You are on page 1of 5

656 MATHEMATICS: G. D. BIRKHOFF PROC. N. A. S.

PROOF OF THE ERGODIC THEOREM


By GEORGE D. BIRHOFF
DEPARTMENT OF MATHEMATICS, HARVARD UNIVERSITY
Communicated December 1, 1931
Let
dxi
dt =Xi(x, X...x") (i= 1,..n)
be a system of n differential equations valid on a closed analytic manifold
M, possessing an invariant volume integral, and otherwise subject to the
same restrictions as in the preceding note, except that the hypothesis of
strong transitivity is no longer made.
We propose to establish first that, without this hypothesis, we have

lim tn(P) = (p) (1)


n= co n
for all points P of the surface a save for points of a set of measure 0. In
other words, there is a "mean time r(P), of crossing" of a. for the general
trajectory.
The proof of the "ergodic theorem," that there is a time-probability p
that a point P of a general trajectory lies in a given volume v of M, parallels
that of the above recurrence theorem, as will be seen.
The important recent work of von Neumann (not yet published) shows
only that there is convergence in the mean, so that (1) is not proved by
him to hold for any point P, and the time-probability is not established
in the usual sense for any trajectory. A direct proof of von Neumann's
results (not yet published) has been obtained by E. Hopf.
Our treatment will be based upon the following lemma: If SA [SA] is
a measurable set on a, which is invariant under T, except possibly for a
set of measure 0, and if for any point P of this set
tn(P) ___p
lim sup n > X> 0 lim inf < X> 0 (2)
n = coX n= coX
then
fs5tn(P)dP > X fJsdP [fs, t(P)dP < X JA dP. (3)
We consider only the first case, for the proof of the second case is entirely
similar. In analogy with the preceding note, define the distinct measur-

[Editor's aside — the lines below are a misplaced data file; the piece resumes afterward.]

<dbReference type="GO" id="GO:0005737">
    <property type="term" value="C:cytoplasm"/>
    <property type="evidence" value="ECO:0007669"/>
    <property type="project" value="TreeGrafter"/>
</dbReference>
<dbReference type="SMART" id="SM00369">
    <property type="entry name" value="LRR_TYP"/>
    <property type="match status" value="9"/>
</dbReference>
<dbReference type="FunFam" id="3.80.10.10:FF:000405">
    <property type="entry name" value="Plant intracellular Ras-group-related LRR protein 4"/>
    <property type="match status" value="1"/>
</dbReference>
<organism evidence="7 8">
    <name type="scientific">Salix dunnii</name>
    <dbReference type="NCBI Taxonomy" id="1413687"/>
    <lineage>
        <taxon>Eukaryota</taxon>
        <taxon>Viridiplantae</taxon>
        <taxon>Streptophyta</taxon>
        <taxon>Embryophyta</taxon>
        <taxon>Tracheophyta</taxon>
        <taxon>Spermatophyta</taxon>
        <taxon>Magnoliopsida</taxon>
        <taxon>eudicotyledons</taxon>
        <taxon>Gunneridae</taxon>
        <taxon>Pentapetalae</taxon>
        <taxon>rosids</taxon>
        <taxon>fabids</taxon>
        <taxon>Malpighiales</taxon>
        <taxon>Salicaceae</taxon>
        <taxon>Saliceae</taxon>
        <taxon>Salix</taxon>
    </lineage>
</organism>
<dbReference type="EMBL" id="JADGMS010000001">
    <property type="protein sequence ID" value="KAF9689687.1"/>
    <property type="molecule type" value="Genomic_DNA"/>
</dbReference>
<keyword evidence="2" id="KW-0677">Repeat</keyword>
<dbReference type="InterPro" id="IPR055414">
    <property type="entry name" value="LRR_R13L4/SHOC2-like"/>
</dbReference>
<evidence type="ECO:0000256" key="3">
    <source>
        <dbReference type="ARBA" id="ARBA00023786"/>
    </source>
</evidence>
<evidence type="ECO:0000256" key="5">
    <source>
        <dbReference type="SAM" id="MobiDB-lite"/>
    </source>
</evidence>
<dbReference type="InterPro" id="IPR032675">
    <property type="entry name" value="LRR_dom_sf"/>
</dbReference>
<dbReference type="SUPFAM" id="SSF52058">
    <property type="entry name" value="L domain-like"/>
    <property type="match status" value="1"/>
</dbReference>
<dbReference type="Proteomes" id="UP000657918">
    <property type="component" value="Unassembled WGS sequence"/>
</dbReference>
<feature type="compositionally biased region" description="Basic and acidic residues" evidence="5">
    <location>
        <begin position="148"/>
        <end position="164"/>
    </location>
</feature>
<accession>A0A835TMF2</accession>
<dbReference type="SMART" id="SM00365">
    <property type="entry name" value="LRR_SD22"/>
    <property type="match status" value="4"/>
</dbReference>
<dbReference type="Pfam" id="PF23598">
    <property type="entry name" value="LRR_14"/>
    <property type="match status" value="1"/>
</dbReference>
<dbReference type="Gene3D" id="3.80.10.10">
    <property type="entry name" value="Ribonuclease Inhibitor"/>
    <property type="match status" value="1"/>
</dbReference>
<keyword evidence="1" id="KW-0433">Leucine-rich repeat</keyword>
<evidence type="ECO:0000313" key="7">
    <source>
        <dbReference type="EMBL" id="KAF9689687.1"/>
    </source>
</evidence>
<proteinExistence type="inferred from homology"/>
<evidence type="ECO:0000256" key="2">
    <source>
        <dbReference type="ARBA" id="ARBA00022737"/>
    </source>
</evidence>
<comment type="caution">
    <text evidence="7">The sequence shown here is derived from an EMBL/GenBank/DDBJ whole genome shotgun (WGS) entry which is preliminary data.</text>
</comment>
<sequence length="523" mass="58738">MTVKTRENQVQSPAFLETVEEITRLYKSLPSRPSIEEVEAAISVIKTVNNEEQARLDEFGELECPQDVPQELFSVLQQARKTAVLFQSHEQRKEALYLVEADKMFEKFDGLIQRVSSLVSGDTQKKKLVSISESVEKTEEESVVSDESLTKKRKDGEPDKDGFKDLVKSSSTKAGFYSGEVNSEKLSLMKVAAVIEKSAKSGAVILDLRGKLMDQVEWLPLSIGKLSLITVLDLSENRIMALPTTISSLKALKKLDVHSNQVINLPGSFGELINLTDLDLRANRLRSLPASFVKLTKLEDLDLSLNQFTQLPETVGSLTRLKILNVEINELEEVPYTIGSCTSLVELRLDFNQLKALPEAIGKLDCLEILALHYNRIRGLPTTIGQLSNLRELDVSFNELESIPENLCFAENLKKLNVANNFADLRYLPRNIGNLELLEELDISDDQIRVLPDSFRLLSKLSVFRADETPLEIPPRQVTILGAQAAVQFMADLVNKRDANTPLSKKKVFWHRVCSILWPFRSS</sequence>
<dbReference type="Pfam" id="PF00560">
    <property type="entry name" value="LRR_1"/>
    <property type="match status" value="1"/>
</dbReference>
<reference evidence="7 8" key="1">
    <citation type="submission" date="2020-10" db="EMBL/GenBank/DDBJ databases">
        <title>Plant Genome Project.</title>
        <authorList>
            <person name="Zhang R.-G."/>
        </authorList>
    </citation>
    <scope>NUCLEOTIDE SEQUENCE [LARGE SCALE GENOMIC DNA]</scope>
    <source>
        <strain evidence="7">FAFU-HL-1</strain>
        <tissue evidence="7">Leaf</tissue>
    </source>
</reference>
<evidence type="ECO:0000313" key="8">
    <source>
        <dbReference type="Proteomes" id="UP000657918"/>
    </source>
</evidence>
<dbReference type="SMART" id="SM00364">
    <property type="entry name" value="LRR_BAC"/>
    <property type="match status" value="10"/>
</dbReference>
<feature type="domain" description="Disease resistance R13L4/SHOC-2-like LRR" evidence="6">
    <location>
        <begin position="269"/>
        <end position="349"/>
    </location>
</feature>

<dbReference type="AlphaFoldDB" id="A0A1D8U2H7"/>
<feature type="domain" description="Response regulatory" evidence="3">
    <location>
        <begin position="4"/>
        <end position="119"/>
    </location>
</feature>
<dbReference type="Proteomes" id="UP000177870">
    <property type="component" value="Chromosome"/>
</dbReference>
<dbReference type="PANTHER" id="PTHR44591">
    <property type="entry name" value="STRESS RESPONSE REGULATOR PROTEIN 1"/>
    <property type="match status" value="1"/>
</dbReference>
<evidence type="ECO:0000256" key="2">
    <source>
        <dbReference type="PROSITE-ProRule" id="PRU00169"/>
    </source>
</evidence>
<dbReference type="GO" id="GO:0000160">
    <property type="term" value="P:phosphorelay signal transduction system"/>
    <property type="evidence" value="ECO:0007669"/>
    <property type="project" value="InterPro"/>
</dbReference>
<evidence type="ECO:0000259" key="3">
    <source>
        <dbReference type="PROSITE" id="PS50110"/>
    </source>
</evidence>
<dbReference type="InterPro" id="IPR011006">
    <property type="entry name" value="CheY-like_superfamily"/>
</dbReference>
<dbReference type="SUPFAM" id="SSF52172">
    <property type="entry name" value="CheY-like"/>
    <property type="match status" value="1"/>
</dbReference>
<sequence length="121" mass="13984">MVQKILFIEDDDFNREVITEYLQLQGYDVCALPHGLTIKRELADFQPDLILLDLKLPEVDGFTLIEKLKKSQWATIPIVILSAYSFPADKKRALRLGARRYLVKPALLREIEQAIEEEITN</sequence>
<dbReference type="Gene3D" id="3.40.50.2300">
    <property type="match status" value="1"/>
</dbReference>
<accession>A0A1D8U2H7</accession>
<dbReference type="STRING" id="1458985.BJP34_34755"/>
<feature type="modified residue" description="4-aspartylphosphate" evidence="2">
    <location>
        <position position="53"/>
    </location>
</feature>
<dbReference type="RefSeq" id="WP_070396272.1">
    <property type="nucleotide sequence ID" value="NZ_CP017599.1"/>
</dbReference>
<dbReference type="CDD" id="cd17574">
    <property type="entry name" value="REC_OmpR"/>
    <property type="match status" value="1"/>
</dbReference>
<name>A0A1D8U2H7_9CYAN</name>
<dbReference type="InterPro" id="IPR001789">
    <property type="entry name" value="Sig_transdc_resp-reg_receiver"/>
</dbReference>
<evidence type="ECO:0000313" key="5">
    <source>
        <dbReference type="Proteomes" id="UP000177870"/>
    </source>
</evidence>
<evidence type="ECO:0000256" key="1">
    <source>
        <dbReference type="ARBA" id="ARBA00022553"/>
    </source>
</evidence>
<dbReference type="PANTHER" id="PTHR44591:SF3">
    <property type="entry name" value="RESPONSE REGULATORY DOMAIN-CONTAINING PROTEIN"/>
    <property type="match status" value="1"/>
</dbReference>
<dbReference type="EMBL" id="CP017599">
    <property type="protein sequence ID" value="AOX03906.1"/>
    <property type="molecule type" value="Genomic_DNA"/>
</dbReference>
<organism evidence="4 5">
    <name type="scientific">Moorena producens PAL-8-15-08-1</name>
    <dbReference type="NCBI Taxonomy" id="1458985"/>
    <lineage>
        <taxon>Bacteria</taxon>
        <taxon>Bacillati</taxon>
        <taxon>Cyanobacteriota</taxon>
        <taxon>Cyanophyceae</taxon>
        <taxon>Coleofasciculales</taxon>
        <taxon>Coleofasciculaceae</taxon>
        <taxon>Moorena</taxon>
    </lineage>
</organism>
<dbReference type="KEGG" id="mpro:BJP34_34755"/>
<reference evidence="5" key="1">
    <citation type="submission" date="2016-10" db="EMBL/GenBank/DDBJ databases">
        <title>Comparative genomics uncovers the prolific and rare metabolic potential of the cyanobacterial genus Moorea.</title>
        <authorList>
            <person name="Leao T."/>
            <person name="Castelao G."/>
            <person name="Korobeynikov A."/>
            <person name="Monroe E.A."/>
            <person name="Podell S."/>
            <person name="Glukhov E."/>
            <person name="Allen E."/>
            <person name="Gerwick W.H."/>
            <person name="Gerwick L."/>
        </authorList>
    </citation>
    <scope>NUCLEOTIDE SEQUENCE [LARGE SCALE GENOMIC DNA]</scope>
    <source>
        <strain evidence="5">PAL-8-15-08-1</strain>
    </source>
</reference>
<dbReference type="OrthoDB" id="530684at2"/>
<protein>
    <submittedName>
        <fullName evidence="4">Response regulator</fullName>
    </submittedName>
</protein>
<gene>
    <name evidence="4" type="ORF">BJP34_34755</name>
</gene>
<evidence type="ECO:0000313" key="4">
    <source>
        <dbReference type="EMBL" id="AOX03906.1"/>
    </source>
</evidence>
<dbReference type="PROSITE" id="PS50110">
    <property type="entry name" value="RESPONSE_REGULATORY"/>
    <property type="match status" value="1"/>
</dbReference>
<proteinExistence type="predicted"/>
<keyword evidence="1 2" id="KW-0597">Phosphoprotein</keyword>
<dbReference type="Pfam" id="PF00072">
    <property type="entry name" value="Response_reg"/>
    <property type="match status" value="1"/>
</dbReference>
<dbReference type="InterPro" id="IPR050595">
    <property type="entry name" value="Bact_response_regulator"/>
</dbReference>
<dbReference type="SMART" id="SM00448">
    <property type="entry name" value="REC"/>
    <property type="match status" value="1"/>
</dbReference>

able sets U1, U2, ... on SA so that for P in U.
tn(P) > n(X - e) (P not in U1, U2, ..., U".1) (4)
VOL. 17, 1931 MATHEMATICS: G. D. BIRKHOFF 657
The quantity e > 0 is taken arbitrarily. It is, of course, clear that for
every point P of Sx
tn(P) > n(X-
for infinitely many values of n, so that all such points belong to at least
one of the sets U1, U2, . Now, by the argument of the earlier note,
we infer
fSk t (P)dP > (X - e) fSk dP
where SA\ = U1 + U2 + ... + Uk. But St is, for every value of k,
a measurable part of the invariant set S, and increases toward a limit
U1 + U2 + ... which contains every point of S). Consequently we
obtain by a limiting process
fs.t(P)dP . (X J-s)
fsxdP
for any e > 0, whence the inequality of the lemma.
The recurrence theorem stated results directly from this lemma.
Consider the measurable invariant set of points P on a for which
tn (P) > nk (5

for infinitely many values of n (see the preceding note). This is a set
S, to which the lemma applies. Similarly the set of points P on o- for
which
tn(P) < nX (6)
for infinitely many values of n is a set SA of the kind specified in the lemma.
The set S, diminishes and the set SA increases with o, and both sets
taken together exhaust a. The measure of the set S), must tend toward
0 as X increases. Otherwise it would tend toward an invariant measur-
able set of positive measure, S*, for which the inequality of the lemma
holds for X = A, an arbitrarily large positive quantity, and we should infer
fs* t(P)dP > A fs*dP
for any A/, which is absurd. Moreover, when X tends toward 0, S, be-
comes vacuous, since there is a least time of crossing, Xo. In a similar
way, SA increases with X from a set of zero measure for X < Xo toward
the set a.
If then SA and SA are not essentially complementary parts of o, one
decreasing, the other increasing, they must, for certain values of X, have
a common measurable component SA of positive measure, also invariant
under T.
658 MA THEMA TICS: G. D. BIRKHOFF PROC. N. A. S.

Consider the set of points belonging to SA such that


t. (P) > nA (A >
for infinitely many values of n. These form an invariant measurable
subset Sx, of SA, which must be of measure 0 for any such ,u. Qtherwise
the inequalities of the lemma would give us simultaneously
Js. t(P)dP > AfS* fdP,fs* t(P)dP < Xfis dP,
which are mutually contradictory.
Hence we infer that all of the points P of SA save for a set of measure 0,
satisfy the inequality
t (P) < nj.
for any i,> X and for n = np sufficiently large, that is,

lim sup t, (P) < X.


Xn=co n
Likewise we infer that for all of the points of SX, save for a set of measure
0 we have
inf (P)>> X.
lim**tn
n=~ fl

It follows then that for points P of SX*, with the usual exception,